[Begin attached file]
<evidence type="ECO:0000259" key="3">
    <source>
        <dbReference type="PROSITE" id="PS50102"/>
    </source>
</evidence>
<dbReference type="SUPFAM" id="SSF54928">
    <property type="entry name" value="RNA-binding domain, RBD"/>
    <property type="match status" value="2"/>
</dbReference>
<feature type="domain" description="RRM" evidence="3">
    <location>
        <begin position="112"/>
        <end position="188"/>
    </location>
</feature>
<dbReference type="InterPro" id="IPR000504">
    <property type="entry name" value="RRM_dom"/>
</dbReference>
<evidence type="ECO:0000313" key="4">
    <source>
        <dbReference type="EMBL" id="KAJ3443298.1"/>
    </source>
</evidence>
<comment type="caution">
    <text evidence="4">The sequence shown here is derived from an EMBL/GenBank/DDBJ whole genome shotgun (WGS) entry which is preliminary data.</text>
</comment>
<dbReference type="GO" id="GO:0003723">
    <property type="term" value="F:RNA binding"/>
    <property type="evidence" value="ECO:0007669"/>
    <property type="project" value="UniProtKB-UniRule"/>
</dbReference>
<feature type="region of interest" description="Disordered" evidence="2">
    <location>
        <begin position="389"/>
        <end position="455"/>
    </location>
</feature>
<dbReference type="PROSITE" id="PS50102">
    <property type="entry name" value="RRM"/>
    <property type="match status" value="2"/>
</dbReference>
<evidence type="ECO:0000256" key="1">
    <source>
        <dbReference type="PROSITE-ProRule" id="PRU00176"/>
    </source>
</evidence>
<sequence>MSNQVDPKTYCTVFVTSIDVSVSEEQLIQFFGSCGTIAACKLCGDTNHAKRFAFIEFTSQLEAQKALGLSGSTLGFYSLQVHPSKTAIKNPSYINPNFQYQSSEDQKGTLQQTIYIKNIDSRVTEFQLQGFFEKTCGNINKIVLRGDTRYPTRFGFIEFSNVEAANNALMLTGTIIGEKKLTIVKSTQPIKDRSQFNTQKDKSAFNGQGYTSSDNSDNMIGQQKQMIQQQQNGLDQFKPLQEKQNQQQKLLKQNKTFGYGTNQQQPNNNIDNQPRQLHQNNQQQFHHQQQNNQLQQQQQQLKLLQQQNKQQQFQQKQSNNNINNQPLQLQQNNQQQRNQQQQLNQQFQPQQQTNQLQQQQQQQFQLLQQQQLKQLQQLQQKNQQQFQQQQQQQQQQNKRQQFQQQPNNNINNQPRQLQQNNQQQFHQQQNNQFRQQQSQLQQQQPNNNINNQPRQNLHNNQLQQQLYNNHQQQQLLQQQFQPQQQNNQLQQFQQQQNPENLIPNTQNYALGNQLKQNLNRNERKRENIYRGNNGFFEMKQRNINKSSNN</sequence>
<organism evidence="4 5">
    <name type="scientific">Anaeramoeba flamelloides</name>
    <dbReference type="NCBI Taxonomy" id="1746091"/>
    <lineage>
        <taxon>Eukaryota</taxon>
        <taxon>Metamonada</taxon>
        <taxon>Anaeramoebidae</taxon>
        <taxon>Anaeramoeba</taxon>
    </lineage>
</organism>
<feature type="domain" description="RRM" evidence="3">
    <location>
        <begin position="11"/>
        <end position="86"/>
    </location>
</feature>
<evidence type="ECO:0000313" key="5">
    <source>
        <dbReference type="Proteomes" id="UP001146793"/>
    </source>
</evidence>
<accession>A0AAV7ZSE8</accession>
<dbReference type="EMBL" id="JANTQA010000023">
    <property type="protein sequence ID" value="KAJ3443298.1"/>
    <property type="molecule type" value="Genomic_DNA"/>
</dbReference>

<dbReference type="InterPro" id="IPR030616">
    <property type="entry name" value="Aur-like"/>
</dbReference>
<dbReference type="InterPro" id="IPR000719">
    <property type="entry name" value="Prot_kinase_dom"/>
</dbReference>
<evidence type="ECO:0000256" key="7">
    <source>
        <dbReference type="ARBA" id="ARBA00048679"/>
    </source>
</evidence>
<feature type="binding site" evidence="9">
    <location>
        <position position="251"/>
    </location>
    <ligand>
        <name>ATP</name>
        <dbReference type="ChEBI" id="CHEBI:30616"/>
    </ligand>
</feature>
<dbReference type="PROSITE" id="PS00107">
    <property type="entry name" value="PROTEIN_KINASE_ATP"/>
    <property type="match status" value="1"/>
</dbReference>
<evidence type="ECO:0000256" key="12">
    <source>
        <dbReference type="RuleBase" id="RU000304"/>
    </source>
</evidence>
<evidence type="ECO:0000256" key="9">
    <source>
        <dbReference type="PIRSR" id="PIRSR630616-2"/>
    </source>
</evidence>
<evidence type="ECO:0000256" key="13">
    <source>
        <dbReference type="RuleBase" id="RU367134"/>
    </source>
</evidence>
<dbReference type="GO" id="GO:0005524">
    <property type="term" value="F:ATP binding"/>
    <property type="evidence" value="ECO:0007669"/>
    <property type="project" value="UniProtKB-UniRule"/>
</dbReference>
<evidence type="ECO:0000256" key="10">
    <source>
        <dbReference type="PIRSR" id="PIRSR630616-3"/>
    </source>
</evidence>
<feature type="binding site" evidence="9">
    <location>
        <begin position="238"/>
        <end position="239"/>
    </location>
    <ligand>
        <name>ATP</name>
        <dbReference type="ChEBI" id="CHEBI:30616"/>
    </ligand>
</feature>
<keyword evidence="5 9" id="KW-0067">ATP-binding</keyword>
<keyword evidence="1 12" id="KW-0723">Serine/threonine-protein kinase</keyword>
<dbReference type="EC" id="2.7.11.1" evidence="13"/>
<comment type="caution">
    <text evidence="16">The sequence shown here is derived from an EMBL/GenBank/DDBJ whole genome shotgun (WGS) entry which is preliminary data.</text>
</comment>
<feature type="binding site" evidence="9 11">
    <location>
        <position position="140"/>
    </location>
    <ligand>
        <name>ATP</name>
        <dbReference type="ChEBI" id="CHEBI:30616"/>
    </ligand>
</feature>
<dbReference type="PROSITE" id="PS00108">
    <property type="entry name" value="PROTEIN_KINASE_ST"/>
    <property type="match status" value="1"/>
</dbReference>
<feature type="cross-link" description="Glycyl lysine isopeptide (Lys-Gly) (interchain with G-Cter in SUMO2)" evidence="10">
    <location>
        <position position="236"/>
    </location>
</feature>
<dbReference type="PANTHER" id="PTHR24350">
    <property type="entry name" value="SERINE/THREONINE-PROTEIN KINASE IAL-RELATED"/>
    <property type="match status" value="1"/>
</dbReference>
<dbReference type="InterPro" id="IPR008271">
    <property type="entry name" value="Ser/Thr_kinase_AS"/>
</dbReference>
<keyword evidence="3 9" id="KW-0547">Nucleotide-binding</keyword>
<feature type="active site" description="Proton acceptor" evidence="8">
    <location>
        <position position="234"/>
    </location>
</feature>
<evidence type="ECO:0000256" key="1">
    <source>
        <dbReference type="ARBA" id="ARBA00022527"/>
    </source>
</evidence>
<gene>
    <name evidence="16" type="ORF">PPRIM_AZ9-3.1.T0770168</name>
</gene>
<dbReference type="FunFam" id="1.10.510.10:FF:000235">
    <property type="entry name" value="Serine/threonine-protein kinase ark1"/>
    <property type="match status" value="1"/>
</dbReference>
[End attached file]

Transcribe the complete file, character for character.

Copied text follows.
<evidence type="ECO:0000259" key="3">
    <source>
        <dbReference type="PROSITE" id="PS50102"/>
    </source>
</evidence>
<dbReference type="SUPFAM" id="SSF54928">
    <property type="entry name" value="RNA-binding domain, RBD"/>
    <property type="match status" value="2"/>
</dbReference>
<feature type="domain" description="RRM" evidence="3">
    <location>
        <begin position="112"/>
        <end position="188"/>
    </location>
</feature>
<dbReference type="InterPro" id="IPR000504">
    <property type="entry name" value="RRM_dom"/>
</dbReference>
<evidence type="ECO:0000313" key="4">
    <source>
        <dbReference type="EMBL" id="KAJ3443298.1"/>
    </source>
</evidence>
<comment type="caution">
    <text evidence="4">The sequence shown here is derived from an EMBL/GenBank/DDBJ whole genome shotgun (WGS) entry which is preliminary data.</text>
</comment>
<dbReference type="GO" id="GO:0003723">
    <property type="term" value="F:RNA binding"/>
    <property type="evidence" value="ECO:0007669"/>
    <property type="project" value="UniProtKB-UniRule"/>
</dbReference>
<feature type="region of interest" description="Disordered" evidence="2">
    <location>
        <begin position="389"/>
        <end position="455"/>
    </location>
</feature>
<dbReference type="PROSITE" id="PS50102">
    <property type="entry name" value="RRM"/>
    <property type="match status" value="2"/>
</dbReference>
<evidence type="ECO:0000256" key="1">
    <source>
        <dbReference type="PROSITE-ProRule" id="PRU00176"/>
    </source>
</evidence>
<sequence>MSNQVDPKTYCTVFVTSIDVSVSEEQLIQFFGSCGTIAACKLCGDTNHAKRFAFIEFTSQLEAQKALGLSGSTLGFYSLQVHPSKTAIKNPSYINPNFQYQSSEDQKGTLQQTIYIKNIDSRVTEFQLQGFFEKTCGNINKIVLRGDTRYPTRFGFIEFSNVEAANNALMLTGTIIGEKKLTIVKSTQPIKDRSQFNTQKDKSAFNGQGYTSSDNSDNMIGQQKQMIQQQQNGLDQFKPLQEKQNQQQKLLKQNKTFGYGTNQQQPNNNIDNQPRQLHQNNQQQFHHQQQNNQLQQQQQQLKLLQQQNKQQQFQQKQSNNNINNQPLQLQQNNQQQRNQQQQLNQQFQPQQQTNQLQQQQQQQFQLLQQQQLKQLQQLQQKNQQQFQQQQQQQQQQNKRQQFQQQPNNNINNQPRQLQQNNQQQFHQQQNNQFRQQQSQLQQQQPNNNINNQPRQNLHNNQLQQQLYNNHQQQQLLQQQFQPQQQNNQLQQFQQQQNPENLIPNTQNYALGNQLKQNLNRNERKRENIYRGNNGFFEMKQRNINKSSNN</sequence>
<organism evidence="4 5">
    <name type="scientific">Anaeramoeba flamelloides</name>
    <dbReference type="NCBI Taxonomy" id="1746091"/>
    <lineage>
        <taxon>Eukaryota</taxon>
        <taxon>Metamonada</taxon>
        <taxon>Anaeramoebidae</taxon>
        <taxon>Anaeramoeba</taxon>
    </lineage>
</organism>
<feature type="domain" description="RRM" evidence="3">
    <location>
        <begin position="11"/>
        <end position="86"/>
    </location>
</feature>
<evidence type="ECO:0000313" key="5">
    <source>
        <dbReference type="Proteomes" id="UP001146793"/>
    </source>
</evidence>
<accession>A0AAV7ZSE8</accession>
<dbReference type="EMBL" id="JANTQA010000023">
    <property type="protein sequence ID" value="KAJ3443298.1"/>
    <property type="molecule type" value="Genomic_DNA"/>
</dbReference>

<dbReference type="InterPro" id="IPR030616">
    <property type="entry name" value="Aur-like"/>
</dbReference>
<dbReference type="InterPro" id="IPR000719">
    <property type="entry name" value="Prot_kinase_dom"/>
</dbReference>
<evidence type="ECO:0000256" key="7">
    <source>
        <dbReference type="ARBA" id="ARBA00048679"/>
    </source>
</evidence>
<feature type="binding site" evidence="9">
    <location>
        <position position="251"/>
    </location>
    <ligand>
        <name>ATP</name>
        <dbReference type="ChEBI" id="CHEBI:30616"/>
    </ligand>
</feature>
<dbReference type="PROSITE" id="PS00107">
    <property type="entry name" value="PROTEIN_KINASE_ATP"/>
    <property type="match status" value="1"/>
</dbReference>
<evidence type="ECO:0000256" key="12">
    <source>
        <dbReference type="RuleBase" id="RU000304"/>
    </source>
</evidence>
<evidence type="ECO:0000256" key="9">
    <source>
        <dbReference type="PIRSR" id="PIRSR630616-2"/>
    </source>
</evidence>
<evidence type="ECO:0000256" key="13">
    <source>
        <dbReference type="RuleBase" id="RU367134"/>
    </source>
</evidence>
<dbReference type="GO" id="GO:0005524">
    <property type="term" value="F:ATP binding"/>
    <property type="evidence" value="ECO:0007669"/>
    <property type="project" value="UniProtKB-UniRule"/>
</dbReference>
<evidence type="ECO:0000256" key="10">
    <source>
        <dbReference type="PIRSR" id="PIRSR630616-3"/>
    </source>
</evidence>
<feature type="binding site" evidence="9">
    <location>
        <begin position="238"/>
        <end position="239"/>
    </location>
    <ligand>
        <name>ATP</name>
        <dbReference type="ChEBI" id="CHEBI:30616"/>
    </ligand>
</feature>
<keyword evidence="5 9" id="KW-0067">ATP-binding</keyword>
<keyword evidence="1 12" id="KW-0723">Serine/threonine-protein kinase</keyword>
<dbReference type="EC" id="2.7.11.1" evidence="13"/>
<comment type="caution">
    <text evidence="16">The sequence shown here is derived from an EMBL/GenBank/DDBJ whole genome shotgun (WGS) entry which is preliminary data.</text>
</comment>
<feature type="binding site" evidence="9 11">
    <location>
        <position position="140"/>
    </location>
    <ligand>
        <name>ATP</name>
        <dbReference type="ChEBI" id="CHEBI:30616"/>
    </ligand>
</feature>
<dbReference type="PROSITE" id="PS00108">
    <property type="entry name" value="PROTEIN_KINASE_ST"/>
    <property type="match status" value="1"/>
</dbReference>
<feature type="cross-link" description="Glycyl lysine isopeptide (Lys-Gly) (interchain with G-Cter in SUMO2)" evidence="10">
    <location>
        <position position="236"/>
    </location>
</feature>
<dbReference type="PANTHER" id="PTHR24350">
    <property type="entry name" value="SERINE/THREONINE-PROTEIN KINASE IAL-RELATED"/>
    <property type="match status" value="1"/>
</dbReference>
<dbReference type="InterPro" id="IPR008271">
    <property type="entry name" value="Ser/Thr_kinase_AS"/>
</dbReference>
<keyword evidence="3 9" id="KW-0547">Nucleotide-binding</keyword>
<feature type="active site" description="Proton acceptor" evidence="8">
    <location>
        <position position="234"/>
    </location>
</feature>
<evidence type="ECO:0000256" key="1">
    <source>
        <dbReference type="ARBA" id="ARBA00022527"/>
    </source>
</evidence>
<gene>
    <name evidence="16" type="ORF">PPRIM_AZ9-3.1.T0770168</name>
</gene>
<dbReference type="FunFam" id="1.10.510.10:FF:000235">
    <property type="entry name" value="Serine/threonine-protein kinase ark1"/>
    <property type="match status" value="1"/>
</dbReference>